Bangladeshi volunteers and rescue workers recover a dead body from an eight-storey building that collapsed in Savar, on the outskirts of Dhaka on April 28, 2013. — AFP Photo DHAKA: The owner of a factory building that collapsed in Bangladesh killing hundreds of garment workers was arrested on Sunday trying to flee to India, police said, as fears grew that the death toll could rise sharply with as many as 900 still missing.
Mohammed Sohel Rana, a leader of the ruling Awami League's youth front, was arrested by the elite Rapid Action Battalion in the Bangladesh border town of Benapole, Dhaka District Police Chief Habibur Rahman told Reuters.
Speaking near the site of the wreckage of Rana Plaza, which housed several factories making low-cost garments for Western retailers, junior minister for local government Jahangir Kabir Nanak told reporters that Rana would be brought to Dhaka by helicopter.
Authorities put the latest death toll at 372, four days after the country's worst-ever industrial accident.
Four people were pulled out alive on Sunday and rescuers were working frantically to save several others trapped under the mound of broken concrete and metal, fire services deputy director Mizanur Rahman said.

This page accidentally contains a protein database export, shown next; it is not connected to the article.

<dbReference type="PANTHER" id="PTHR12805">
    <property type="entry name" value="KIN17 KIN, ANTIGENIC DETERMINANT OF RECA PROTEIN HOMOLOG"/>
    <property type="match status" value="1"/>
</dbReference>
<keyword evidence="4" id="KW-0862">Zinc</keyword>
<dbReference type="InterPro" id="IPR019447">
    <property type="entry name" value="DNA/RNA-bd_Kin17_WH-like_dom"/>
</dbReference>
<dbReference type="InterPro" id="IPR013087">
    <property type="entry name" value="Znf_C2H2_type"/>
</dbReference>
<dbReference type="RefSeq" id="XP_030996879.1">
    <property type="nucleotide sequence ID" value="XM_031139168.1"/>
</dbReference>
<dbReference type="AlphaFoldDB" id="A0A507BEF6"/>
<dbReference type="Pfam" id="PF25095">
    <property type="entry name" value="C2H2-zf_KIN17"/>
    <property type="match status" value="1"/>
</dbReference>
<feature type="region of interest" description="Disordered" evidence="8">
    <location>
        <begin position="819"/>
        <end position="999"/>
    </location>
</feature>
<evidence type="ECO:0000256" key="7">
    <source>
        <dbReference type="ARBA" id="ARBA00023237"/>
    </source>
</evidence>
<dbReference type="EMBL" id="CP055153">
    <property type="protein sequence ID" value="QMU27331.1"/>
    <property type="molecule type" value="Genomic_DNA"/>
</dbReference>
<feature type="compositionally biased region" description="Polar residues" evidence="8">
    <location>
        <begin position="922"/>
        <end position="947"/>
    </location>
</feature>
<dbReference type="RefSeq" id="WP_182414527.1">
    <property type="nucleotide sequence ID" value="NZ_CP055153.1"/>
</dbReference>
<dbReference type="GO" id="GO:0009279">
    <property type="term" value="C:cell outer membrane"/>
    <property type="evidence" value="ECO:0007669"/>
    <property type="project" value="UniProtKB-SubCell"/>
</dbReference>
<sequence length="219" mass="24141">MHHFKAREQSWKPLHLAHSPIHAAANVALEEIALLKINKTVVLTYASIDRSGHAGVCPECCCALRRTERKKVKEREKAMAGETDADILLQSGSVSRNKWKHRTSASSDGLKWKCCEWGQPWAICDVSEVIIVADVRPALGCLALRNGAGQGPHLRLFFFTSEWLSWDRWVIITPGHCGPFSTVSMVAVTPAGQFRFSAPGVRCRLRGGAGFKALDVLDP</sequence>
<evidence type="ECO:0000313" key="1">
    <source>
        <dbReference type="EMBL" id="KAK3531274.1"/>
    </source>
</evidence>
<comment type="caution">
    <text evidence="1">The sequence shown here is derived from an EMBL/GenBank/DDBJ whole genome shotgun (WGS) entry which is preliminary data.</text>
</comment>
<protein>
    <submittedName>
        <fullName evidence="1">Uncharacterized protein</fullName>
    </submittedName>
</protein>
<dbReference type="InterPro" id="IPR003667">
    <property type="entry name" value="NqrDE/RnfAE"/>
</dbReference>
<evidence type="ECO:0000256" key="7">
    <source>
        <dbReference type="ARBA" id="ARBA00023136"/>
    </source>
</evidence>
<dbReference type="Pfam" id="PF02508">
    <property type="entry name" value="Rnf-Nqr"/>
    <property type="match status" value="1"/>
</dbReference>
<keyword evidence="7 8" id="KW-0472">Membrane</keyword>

“The chances of finding people alive are dimming, so we have to step up our rescue operation to save any valuable life we can,” said
Major General Chowdhury Hassan Sohrawardi, coordinator of the operation at the site.
About 2,500 people have been rescued from the wrecked building in the commercial suburb of Savar, about 30 km (20 miles) from the capital, Dhaka.
Officials said the eight-storey complex had been built on spongy ground without the correct permits, and more than 3,000 workers - mainly young women - entered the building on Wednesday morning despite warnings that it was structurally unsafe.
Police said one factory owner gave himself up following the detention of two plant bosses and two engineers the day before.
Local news reports said the mother of building owner Rana, who was not being held, died of a heart attack on Saturday evening.
Anger over the disaster has sparked days of protests and clashes, with police using tear gas, water cannon and rubber bullets to quell demonstrators who set cars ablaze. On Sunday, however, the roads were quiet.
The main opposition, joining forces with an alliance of leftist parties which is part of the ruling coalition, called for a national strike on May 2 in protest over the incident.